Biggest risk for USC is to hire a predictable, low ceiling guy who wouldn't be able to continue the Hollywood glamour of the program. A Mike Riley type. You could pencil them in for 9-3 every year with less dynamic recruiting.
The Chris Peterson/Whittingham/Patterson type names will probably pop up as well, but I think that's a huge risk to hire any of those guys. USC needs to make sure they hire a guy who has the personality to handle the huge media spotlight. I can't help but feel that a guy like Patterson would be overwhelmed by the USC job and all that comes with it.
Also seems to be some Norm Chow rumors floating around there. How about that?? Seems like there are two camps on him. Some think that he'd be an outstanding head coach at USC since he understands the USC culture. If he's not big on recruiting, he could hire some young gun recruiters to get out there and hit the trail. Personally, I think that would be a massive risk. If he is truly head coach material, why has Norm Chow not been hired as a head coach already?? It's not like he isn't a well-known name in the sport. You figure someone would have hired him already. Could USC really run the risk of hiring Chow as a first time head coach??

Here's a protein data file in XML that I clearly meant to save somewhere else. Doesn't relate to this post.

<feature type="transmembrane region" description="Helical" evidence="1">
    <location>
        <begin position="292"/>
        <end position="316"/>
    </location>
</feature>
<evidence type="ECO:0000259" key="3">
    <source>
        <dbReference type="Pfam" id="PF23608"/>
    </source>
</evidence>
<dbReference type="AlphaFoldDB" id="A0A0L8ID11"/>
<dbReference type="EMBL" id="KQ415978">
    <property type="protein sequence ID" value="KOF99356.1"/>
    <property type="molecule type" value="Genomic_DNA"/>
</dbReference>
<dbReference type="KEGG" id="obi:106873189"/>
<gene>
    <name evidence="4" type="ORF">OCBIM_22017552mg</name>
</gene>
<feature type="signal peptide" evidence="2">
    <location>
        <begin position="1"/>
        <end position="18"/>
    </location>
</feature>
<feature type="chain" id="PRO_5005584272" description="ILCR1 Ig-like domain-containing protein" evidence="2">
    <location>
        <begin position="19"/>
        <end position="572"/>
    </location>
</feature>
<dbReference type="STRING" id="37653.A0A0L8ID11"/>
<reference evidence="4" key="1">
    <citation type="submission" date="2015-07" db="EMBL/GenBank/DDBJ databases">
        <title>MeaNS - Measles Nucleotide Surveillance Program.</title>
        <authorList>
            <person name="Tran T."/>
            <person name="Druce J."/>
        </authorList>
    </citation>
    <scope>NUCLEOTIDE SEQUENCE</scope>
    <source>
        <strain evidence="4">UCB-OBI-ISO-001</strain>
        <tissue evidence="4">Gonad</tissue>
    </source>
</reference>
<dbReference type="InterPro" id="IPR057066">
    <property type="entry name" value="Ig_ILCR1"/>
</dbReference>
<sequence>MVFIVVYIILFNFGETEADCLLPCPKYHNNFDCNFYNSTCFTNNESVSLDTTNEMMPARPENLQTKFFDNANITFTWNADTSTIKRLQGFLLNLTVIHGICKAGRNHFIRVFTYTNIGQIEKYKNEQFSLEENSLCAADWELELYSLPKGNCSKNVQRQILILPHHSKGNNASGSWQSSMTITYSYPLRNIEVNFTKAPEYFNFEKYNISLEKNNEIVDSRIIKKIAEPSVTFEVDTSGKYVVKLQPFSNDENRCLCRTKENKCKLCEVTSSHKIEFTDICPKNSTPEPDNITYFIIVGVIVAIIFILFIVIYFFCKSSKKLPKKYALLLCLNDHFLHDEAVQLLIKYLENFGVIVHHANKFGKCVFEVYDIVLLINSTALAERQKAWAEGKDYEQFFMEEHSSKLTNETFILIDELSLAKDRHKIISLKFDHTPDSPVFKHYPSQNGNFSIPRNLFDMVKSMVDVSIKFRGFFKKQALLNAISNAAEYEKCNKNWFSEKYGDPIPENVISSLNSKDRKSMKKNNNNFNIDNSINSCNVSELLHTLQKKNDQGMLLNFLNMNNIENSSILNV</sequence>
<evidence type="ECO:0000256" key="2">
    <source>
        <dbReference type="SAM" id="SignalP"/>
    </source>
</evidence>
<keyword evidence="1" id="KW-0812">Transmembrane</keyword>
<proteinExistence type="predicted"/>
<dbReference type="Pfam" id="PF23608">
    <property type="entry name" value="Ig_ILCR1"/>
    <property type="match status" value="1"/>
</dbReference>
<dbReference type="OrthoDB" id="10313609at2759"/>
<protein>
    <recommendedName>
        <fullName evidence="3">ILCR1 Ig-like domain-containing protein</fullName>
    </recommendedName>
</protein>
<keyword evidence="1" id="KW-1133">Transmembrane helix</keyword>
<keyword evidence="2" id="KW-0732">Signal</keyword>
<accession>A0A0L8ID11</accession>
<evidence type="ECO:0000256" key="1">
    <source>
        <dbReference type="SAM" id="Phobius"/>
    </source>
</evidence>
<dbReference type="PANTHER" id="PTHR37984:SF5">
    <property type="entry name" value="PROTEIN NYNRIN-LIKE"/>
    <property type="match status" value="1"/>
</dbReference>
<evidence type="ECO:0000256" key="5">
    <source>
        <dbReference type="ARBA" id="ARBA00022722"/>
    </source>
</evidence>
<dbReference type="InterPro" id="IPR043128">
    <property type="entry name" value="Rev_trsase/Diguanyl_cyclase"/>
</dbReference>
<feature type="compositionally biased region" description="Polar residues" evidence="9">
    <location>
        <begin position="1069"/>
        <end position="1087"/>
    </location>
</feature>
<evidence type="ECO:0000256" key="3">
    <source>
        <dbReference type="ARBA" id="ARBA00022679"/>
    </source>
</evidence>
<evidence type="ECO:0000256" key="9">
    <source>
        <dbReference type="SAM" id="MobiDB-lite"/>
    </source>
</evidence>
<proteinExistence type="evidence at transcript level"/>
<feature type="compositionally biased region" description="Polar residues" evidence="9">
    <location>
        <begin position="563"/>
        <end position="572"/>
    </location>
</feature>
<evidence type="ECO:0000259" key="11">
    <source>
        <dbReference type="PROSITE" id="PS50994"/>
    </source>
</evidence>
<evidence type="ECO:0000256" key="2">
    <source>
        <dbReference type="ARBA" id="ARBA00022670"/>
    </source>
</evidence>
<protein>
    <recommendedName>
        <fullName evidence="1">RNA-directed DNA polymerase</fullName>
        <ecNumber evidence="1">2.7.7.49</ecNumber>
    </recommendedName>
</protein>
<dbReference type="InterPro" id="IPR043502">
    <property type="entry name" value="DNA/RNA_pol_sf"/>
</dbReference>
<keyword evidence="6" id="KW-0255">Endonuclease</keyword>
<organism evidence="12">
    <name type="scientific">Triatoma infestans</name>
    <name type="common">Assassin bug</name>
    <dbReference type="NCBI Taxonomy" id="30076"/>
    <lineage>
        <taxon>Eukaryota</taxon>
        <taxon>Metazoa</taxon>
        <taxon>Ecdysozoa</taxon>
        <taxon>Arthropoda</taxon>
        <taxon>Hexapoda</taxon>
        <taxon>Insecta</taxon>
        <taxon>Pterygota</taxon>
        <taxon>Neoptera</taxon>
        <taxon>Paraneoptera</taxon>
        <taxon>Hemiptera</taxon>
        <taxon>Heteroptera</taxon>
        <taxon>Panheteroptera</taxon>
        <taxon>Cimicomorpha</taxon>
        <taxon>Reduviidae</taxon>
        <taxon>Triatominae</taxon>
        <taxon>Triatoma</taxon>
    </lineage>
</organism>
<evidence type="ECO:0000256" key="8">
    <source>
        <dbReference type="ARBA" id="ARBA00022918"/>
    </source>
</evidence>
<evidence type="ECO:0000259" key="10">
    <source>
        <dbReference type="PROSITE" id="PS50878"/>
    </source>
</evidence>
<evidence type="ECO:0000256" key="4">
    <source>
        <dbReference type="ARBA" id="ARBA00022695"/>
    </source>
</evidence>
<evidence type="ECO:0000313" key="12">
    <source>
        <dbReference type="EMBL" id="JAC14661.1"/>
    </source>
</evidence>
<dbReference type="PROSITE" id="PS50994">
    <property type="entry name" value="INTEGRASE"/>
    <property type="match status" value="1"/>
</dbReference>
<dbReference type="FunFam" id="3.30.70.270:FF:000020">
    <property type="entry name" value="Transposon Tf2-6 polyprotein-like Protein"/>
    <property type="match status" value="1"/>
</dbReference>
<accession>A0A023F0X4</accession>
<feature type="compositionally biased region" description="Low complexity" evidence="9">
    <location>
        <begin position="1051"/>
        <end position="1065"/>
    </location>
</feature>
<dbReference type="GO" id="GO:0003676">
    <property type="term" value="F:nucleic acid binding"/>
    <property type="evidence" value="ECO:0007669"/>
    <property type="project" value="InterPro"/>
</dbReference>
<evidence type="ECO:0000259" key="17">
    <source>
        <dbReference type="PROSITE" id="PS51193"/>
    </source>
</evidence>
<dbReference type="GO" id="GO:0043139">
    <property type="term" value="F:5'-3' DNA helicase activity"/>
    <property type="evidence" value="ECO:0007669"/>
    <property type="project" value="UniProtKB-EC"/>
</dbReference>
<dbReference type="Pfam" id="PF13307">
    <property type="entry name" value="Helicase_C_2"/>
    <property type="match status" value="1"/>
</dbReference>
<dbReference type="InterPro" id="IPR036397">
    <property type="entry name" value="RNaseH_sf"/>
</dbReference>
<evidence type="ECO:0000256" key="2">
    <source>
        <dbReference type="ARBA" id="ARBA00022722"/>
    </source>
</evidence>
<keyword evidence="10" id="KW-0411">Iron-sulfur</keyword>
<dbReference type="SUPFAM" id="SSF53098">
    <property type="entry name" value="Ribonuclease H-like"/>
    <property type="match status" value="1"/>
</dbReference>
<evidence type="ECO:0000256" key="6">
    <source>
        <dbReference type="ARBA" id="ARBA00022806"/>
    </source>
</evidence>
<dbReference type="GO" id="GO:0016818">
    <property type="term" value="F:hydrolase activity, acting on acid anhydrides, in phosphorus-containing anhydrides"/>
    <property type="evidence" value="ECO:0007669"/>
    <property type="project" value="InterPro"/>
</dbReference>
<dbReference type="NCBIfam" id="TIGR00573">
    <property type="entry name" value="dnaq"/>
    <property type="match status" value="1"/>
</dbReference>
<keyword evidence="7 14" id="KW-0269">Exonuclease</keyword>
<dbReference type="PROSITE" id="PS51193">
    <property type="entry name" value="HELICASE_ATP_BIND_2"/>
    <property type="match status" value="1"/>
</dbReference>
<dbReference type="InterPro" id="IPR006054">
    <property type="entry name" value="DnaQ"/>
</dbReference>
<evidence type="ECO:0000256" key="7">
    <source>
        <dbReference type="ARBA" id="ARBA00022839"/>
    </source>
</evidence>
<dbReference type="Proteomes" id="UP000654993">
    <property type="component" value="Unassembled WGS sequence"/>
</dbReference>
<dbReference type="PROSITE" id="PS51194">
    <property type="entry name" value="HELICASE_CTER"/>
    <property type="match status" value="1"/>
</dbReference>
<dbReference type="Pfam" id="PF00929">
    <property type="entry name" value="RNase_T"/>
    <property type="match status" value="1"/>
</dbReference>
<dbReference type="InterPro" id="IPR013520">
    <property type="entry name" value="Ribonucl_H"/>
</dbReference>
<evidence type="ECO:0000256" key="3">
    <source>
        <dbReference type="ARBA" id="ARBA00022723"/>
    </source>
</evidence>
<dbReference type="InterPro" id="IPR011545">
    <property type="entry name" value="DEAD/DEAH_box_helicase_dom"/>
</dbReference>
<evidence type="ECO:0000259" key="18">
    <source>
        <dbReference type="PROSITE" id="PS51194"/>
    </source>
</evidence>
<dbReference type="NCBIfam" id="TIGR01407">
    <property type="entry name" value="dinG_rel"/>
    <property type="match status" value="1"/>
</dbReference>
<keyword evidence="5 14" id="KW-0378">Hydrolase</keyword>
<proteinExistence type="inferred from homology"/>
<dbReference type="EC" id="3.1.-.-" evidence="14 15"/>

Certainly going to be an interesting coaching search. How great are coaching searches?? They are always entertaining. Very curious to see who they end up getting. And if it ends up being Herm Edwards, all I can say is that there is a god. That would be the highest of high comedy.
2) Seattle perspective -- I think this whole thing is fascinating from a Seattle perspective. Could you imagine being a Seattle Seahawks fan right now?? How depressing would that be??? You are spending $7 million a year on freaking Pete Carroll to come in with all his college assistants to the big show in the NFL?? Does anyone really think this is going to work out well for Seattle?? To me, it looks like they just locked themselves into mediocrity (if not worse) for the next 5 years.
What exactly is it that Paul Allen sees in Pete Carroll that would make him want to hand that guy $7 million a year?? Because he's just so darn cool and handsome that it would be impossible for him not to win in the NFL (never mind that he's already been unsuccessful TWICE as an NFL head coach)??? Does Paul Allen not realize that you can't just recruit your way to success in the NFL?? If Pete Carroll hasn't been involved in the NFL in almost a decade, what makes anyone think that he's going to really have a great feel for player personnel??
Plus, he's a college coach!! That rah-rah stuff isn't going to get anywhere in the League, and there's no "culture of competion." Jobs are guaranteed by money in the League. You don't show up to training camp with a bunch of starting jobs on the line. That's the job of your personnel department in the offseason.